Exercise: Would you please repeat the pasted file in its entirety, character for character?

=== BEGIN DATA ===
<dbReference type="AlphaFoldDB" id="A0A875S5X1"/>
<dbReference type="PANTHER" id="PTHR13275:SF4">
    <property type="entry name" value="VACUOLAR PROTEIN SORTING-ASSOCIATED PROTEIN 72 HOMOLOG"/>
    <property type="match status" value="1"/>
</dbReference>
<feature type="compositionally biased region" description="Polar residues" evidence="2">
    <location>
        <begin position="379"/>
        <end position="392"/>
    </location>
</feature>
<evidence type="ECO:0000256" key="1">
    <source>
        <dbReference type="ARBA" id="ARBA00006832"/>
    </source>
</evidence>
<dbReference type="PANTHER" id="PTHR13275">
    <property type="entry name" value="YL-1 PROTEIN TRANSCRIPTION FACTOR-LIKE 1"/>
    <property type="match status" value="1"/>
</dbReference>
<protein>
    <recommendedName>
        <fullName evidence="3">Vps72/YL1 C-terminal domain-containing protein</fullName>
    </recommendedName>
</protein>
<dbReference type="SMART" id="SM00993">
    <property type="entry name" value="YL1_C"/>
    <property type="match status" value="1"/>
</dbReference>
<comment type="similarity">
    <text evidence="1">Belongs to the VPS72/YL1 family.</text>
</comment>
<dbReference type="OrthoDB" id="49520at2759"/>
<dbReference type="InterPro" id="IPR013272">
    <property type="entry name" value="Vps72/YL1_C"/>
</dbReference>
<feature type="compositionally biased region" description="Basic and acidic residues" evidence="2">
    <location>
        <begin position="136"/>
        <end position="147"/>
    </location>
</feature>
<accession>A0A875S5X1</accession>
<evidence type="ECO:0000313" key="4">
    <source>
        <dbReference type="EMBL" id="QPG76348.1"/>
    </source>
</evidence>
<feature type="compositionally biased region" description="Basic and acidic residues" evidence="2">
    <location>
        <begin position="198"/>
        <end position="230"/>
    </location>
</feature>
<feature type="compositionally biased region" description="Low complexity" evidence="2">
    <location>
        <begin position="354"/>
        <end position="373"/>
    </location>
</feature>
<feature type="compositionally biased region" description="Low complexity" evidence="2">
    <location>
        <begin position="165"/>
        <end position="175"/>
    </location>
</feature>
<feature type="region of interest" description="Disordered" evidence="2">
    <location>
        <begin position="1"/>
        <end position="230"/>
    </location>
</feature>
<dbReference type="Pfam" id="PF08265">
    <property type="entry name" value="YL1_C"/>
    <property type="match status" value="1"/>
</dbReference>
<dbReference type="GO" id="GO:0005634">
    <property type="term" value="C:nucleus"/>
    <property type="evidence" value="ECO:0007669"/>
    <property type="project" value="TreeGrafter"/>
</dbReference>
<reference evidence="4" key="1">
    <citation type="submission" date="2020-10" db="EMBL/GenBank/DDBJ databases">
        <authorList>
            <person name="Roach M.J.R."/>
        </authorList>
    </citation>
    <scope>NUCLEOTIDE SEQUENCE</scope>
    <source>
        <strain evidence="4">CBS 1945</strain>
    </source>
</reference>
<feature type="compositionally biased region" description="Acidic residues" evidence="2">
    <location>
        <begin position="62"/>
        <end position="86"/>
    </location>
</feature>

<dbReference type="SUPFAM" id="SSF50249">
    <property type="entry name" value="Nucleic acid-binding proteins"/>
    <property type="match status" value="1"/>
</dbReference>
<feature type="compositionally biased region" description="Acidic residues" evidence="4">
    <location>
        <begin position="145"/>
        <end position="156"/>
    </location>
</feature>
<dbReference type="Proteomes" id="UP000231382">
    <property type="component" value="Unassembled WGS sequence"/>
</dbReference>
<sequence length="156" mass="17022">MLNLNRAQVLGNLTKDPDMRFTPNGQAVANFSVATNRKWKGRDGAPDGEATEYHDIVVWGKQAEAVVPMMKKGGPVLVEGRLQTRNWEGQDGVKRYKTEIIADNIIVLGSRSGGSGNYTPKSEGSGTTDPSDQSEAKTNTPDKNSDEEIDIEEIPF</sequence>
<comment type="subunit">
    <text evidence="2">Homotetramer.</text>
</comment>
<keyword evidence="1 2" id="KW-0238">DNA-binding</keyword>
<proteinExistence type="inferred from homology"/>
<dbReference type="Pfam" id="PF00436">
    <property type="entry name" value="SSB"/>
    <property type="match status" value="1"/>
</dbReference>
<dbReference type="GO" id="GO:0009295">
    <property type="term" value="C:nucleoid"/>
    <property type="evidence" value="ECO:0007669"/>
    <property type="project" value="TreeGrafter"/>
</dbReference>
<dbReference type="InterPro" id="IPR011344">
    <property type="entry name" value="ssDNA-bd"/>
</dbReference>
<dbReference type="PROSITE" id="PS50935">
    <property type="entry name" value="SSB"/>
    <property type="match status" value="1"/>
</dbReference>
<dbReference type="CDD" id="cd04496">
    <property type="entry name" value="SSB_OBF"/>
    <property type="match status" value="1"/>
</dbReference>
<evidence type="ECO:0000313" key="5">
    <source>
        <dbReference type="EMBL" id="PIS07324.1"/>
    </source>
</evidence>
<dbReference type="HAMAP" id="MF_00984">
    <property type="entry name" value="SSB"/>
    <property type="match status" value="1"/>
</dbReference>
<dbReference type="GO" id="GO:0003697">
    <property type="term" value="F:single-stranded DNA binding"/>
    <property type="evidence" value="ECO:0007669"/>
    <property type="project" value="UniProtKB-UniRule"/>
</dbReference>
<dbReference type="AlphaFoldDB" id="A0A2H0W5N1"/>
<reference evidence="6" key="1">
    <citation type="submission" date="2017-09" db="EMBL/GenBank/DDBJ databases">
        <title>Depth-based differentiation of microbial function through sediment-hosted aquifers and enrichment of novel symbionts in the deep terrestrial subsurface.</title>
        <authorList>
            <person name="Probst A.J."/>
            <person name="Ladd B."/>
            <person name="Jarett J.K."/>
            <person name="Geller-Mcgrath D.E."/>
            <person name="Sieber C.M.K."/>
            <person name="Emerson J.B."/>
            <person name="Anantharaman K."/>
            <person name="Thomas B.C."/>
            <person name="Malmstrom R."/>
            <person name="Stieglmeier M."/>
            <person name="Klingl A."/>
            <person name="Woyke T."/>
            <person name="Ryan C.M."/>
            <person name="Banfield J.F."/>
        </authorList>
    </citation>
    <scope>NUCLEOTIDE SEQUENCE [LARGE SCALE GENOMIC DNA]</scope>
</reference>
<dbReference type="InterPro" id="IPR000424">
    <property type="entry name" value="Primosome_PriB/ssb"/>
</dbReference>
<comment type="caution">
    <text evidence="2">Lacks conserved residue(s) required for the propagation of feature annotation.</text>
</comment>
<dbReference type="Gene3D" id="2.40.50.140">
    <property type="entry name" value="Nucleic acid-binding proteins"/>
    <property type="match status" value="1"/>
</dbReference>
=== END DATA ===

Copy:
<dbReference type="AlphaFoldDB" id="A0A875S5X1"/>
<dbReference type="PANTHER" id="PTHR13275:SF4">
    <property type="entry name" value="VACUOLAR PROTEIN SORTING-ASSOCIATED PROTEIN 72 HOMOLOG"/>
    <property type="match status" value="1"/>
</dbReference>
<feature type="compositionally biased region" description="Polar residues" evidence="2">
    <location>
        <begin position="379"/>
        <end position="392"/>
    </location>
</feature>
<evidence type="ECO:0000256" key="1">
    <source>
        <dbReference type="ARBA" id="ARBA00006832"/>
    </source>
</evidence>
<dbReference type="PANTHER" id="PTHR13275">
    <property type="entry name" value="YL-1 PROTEIN TRANSCRIPTION FACTOR-LIKE 1"/>
    <property type="match status" value="1"/>
</dbReference>
<protein>
    <recommendedName>
        <fullName evidence="3">Vps72/YL1 C-terminal domain-containing protein</fullName>
    </recommendedName>
</protein>
<dbReference type="SMART" id="SM00993">
    <property type="entry name" value="YL1_C"/>
    <property type="match status" value="1"/>
</dbReference>
<comment type="similarity">
    <text evidence="1">Belongs to the VPS72/YL1 family.</text>
</comment>
<dbReference type="OrthoDB" id="49520at2759"/>
<dbReference type="InterPro" id="IPR013272">
    <property type="entry name" value="Vps72/YL1_C"/>
</dbReference>
<feature type="compositionally biased region" description="Basic and acidic residues" evidence="2">
    <location>
        <begin position="136"/>
        <end position="147"/>
    </location>
</feature>
<accession>A0A875S5X1</accession>
<evidence type="ECO:0000313" key="4">
    <source>
        <dbReference type="EMBL" id="QPG76348.1"/>
    </source>
</evidence>
<feature type="compositionally biased region" description="Basic and acidic residues" evidence="2">
    <location>
        <begin position="198"/>
        <end position="230"/>
    </location>
</feature>
<feature type="compositionally biased region" description="Low complexity" evidence="2">
    <location>
        <begin position="354"/>
        <end position="373"/>
    </location>
</feature>
<feature type="compositionally biased region" description="Low complexity" evidence="2">
    <location>
        <begin position="165"/>
        <end position="175"/>
    </location>
</feature>
<feature type="region of interest" description="Disordered" evidence="2">
    <location>
        <begin position="1"/>
        <end position="230"/>
    </location>
</feature>
<dbReference type="Pfam" id="PF08265">
    <property type="entry name" value="YL1_C"/>
    <property type="match status" value="1"/>
</dbReference>
<dbReference type="GO" id="GO:0005634">
    <property type="term" value="C:nucleus"/>
    <property type="evidence" value="ECO:0007669"/>
    <property type="project" value="TreeGrafter"/>
</dbReference>
<reference evidence="4" key="1">
    <citation type="submission" date="2020-10" db="EMBL/GenBank/DDBJ databases">
        <authorList>
            <person name="Roach M.J.R."/>
        </authorList>
    </citation>
    <scope>NUCLEOTIDE SEQUENCE</scope>
    <source>
        <strain evidence="4">CBS 1945</strain>
    </source>
</reference>
<feature type="compositionally biased region" description="Acidic residues" evidence="2">
    <location>
        <begin position="62"/>
        <end position="86"/>
    </location>
</feature>

<dbReference type="SUPFAM" id="SSF50249">
    <property type="entry name" value="Nucleic acid-binding proteins"/>
    <property type="match status" value="1"/>
</dbReference>
<feature type="compositionally biased region" description="Acidic residues" evidence="4">
    <location>
        <begin position="145"/>
        <end position="156"/>
    </location>
</feature>
<dbReference type="Proteomes" id="UP000231382">
    <property type="component" value="Unassembled WGS sequence"/>
</dbReference>
<sequence length="156" mass="17022">MLNLNRAQVLGNLTKDPDMRFTPNGQAVANFSVATNRKWKGRDGAPDGEATEYHDIVVWGKQAEAVVPMMKKGGPVLVEGRLQTRNWEGQDGVKRYKTEIIADNIIVLGSRSGGSGNYTPKSEGSGTTDPSDQSEAKTNTPDKNSDEEIDIEEIPF</sequence>
<comment type="subunit">
    <text evidence="2">Homotetramer.</text>
</comment>
<keyword evidence="1 2" id="KW-0238">DNA-binding</keyword>
<proteinExistence type="inferred from homology"/>
<dbReference type="Pfam" id="PF00436">
    <property type="entry name" value="SSB"/>
    <property type="match status" value="1"/>
</dbReference>
<dbReference type="GO" id="GO:0009295">
    <property type="term" value="C:nucleoid"/>
    <property type="evidence" value="ECO:0007669"/>
    <property type="project" value="TreeGrafter"/>
</dbReference>
<dbReference type="InterPro" id="IPR011344">
    <property type="entry name" value="ssDNA-bd"/>
</dbReference>
<dbReference type="PROSITE" id="PS50935">
    <property type="entry name" value="SSB"/>
    <property type="match status" value="1"/>
</dbReference>
<dbReference type="CDD" id="cd04496">
    <property type="entry name" value="SSB_OBF"/>
    <property type="match status" value="1"/>
</dbReference>
<evidence type="ECO:0000313" key="5">
    <source>
        <dbReference type="EMBL" id="PIS07324.1"/>
    </source>
</evidence>
<dbReference type="HAMAP" id="MF_00984">
    <property type="entry name" value="SSB"/>
    <property type="match status" value="1"/>
</dbReference>
<dbReference type="GO" id="GO:0003697">
    <property type="term" value="F:single-stranded DNA binding"/>
    <property type="evidence" value="ECO:0007669"/>
    <property type="project" value="UniProtKB-UniRule"/>
</dbReference>
<dbReference type="AlphaFoldDB" id="A0A2H0W5N1"/>
<reference evidence="6" key="1">
    <citation type="submission" date="2017-09" db="EMBL/GenBank/DDBJ databases">
        <title>Depth-based differentiation of microbial function through sediment-hosted aquifers and enrichment of novel symbionts in the deep terrestrial subsurface.</title>
        <authorList>
            <person name="Probst A.J."/>
            <person name="Ladd B."/>
            <person name="Jarett J.K."/>
            <person name="Geller-Mcgrath D.E."/>
            <person name="Sieber C.M.K."/>
            <person name="Emerson J.B."/>
            <person name="Anantharaman K."/>
            <person name="Thomas B.C."/>
            <person name="Malmstrom R."/>
            <person name="Stieglmeier M."/>
            <person name="Klingl A."/>
            <person name="Woyke T."/>
            <person name="Ryan C.M."/>
            <person name="Banfield J.F."/>
        </authorList>
    </citation>
    <scope>NUCLEOTIDE SEQUENCE [LARGE SCALE GENOMIC DNA]</scope>
</reference>
<dbReference type="InterPro" id="IPR000424">
    <property type="entry name" value="Primosome_PriB/ssb"/>
</dbReference>
<comment type="caution">
    <text evidence="2">Lacks conserved residue(s) required for the propagation of feature annotation.</text>
</comment>
<dbReference type="Gene3D" id="2.40.50.140">
    <property type="entry name" value="Nucleic acid-binding proteins"/>
    <property type="match status" value="1"/>
</dbReference>